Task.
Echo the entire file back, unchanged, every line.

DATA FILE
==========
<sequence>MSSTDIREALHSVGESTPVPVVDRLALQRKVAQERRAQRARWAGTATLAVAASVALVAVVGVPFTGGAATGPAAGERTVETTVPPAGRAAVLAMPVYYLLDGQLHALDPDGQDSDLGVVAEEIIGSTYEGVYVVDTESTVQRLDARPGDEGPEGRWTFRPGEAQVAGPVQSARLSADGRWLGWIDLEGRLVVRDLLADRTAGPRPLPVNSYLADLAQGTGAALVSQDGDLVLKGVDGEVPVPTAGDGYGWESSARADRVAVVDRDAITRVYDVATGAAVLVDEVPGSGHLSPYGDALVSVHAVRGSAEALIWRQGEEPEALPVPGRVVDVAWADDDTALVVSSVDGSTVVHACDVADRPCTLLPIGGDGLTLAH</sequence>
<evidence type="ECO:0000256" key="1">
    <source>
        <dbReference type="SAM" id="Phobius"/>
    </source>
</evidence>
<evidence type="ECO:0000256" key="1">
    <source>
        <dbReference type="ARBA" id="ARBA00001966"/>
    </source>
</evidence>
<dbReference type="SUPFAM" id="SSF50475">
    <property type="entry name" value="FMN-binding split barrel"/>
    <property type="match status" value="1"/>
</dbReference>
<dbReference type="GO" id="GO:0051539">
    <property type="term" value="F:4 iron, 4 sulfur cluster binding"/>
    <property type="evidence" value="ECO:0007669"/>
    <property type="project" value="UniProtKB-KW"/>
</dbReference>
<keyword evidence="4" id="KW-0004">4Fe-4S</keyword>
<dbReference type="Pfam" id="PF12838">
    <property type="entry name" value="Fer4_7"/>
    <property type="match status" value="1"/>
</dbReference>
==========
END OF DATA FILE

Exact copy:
<sequence>MSSTDIREALHSVGESTPVPVVDRLALQRKVAQERRAQRARWAGTATLAVAASVALVAVVGVPFTGGAATGPAAGERTVETTVPPAGRAAVLAMPVYYLLDGQLHALDPDGQDSDLGVVAEEIIGSTYEGVYVVDTESTVQRLDARPGDEGPEGRWTFRPGEAQVAGPVQSARLSADGRWLGWIDLEGRLVVRDLLADRTAGPRPLPVNSYLADLAQGTGAALVSQDGDLVLKGVDGEVPVPTAGDGYGWESSARADRVAVVDRDAITRVYDVATGAAVLVDEVPGSGHLSPYGDALVSVHAVRGSAEALIWRQGEEPEALPVPGRVVDVAWADDDTALVVSSVDGSTVVHACDVADRPCTLLPIGGDGLTLAH</sequence>
<evidence type="ECO:0000256" key="1">
    <source>
        <dbReference type="SAM" id="Phobius"/>
    </source>
</evidence>
<evidence type="ECO:0000256" key="1">
    <source>
        <dbReference type="ARBA" id="ARBA00001966"/>
    </source>
</evidence>
<dbReference type="SUPFAM" id="SSF50475">
    <property type="entry name" value="FMN-binding split barrel"/>
    <property type="match status" value="1"/>
</dbReference>
<dbReference type="GO" id="GO:0051539">
    <property type="term" value="F:4 iron, 4 sulfur cluster binding"/>
    <property type="evidence" value="ECO:0007669"/>
    <property type="project" value="UniProtKB-KW"/>
</dbReference>
<keyword evidence="4" id="KW-0004">4Fe-4S</keyword>
<dbReference type="Pfam" id="PF12838">
    <property type="entry name" value="Fer4_7"/>
    <property type="match status" value="1"/>
</dbReference>